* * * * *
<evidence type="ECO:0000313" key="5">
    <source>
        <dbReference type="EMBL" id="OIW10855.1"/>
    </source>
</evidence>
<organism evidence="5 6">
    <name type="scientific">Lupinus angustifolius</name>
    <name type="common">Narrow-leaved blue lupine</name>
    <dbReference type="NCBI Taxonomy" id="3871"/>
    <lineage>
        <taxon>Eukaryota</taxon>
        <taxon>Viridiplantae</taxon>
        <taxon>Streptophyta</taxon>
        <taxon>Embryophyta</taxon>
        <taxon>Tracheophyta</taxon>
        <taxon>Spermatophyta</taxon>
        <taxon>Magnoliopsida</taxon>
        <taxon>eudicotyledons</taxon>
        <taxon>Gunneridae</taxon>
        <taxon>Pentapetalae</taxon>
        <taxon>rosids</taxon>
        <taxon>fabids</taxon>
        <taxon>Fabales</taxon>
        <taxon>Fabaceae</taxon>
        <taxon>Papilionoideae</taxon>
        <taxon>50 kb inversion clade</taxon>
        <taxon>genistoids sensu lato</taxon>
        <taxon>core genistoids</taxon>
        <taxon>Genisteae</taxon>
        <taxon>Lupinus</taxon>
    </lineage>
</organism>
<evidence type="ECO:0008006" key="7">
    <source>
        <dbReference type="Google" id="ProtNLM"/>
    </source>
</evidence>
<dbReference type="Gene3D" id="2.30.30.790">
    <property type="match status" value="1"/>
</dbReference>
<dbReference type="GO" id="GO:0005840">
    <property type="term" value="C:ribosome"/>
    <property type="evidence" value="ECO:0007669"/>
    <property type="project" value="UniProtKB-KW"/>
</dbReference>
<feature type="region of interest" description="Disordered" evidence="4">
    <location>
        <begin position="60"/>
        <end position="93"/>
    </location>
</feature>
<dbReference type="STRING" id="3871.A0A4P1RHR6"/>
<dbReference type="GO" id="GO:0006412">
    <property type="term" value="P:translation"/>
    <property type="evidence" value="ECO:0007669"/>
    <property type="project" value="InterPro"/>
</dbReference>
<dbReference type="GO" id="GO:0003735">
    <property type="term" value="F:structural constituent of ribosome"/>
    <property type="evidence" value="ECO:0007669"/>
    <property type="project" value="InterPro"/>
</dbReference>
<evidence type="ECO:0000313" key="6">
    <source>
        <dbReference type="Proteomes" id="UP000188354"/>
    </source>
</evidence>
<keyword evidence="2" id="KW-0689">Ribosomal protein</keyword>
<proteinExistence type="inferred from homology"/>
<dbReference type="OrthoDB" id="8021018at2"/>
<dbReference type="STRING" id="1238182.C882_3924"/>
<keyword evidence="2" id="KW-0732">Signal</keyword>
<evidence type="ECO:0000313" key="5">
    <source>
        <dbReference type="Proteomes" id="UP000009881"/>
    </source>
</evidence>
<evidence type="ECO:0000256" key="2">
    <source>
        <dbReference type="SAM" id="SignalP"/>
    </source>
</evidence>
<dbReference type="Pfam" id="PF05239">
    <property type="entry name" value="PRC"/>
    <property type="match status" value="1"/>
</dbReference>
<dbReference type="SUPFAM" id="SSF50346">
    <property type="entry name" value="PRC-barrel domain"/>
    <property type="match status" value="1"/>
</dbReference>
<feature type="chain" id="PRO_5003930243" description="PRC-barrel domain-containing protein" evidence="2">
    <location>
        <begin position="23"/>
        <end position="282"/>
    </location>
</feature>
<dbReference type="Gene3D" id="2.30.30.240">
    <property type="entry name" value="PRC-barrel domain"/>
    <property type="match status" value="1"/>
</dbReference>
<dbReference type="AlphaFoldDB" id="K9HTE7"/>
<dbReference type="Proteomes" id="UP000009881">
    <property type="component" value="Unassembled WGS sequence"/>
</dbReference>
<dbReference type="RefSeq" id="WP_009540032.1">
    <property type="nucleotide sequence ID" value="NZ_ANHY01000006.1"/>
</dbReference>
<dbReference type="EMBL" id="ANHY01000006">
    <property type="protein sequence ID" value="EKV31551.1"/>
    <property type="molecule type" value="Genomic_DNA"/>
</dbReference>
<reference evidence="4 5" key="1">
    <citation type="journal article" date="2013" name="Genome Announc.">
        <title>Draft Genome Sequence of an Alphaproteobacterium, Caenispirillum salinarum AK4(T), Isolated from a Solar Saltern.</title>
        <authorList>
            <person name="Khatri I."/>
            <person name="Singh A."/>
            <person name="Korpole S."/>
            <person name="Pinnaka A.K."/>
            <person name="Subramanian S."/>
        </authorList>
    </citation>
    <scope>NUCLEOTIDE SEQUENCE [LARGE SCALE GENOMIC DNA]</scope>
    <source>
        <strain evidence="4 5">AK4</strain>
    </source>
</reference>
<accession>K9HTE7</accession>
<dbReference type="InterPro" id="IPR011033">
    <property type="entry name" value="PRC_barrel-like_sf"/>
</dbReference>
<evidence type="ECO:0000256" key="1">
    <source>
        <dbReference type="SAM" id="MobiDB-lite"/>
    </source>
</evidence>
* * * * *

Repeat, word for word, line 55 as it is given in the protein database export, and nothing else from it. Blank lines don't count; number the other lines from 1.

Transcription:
    <property type="evidence" value="ECO:0007669"/>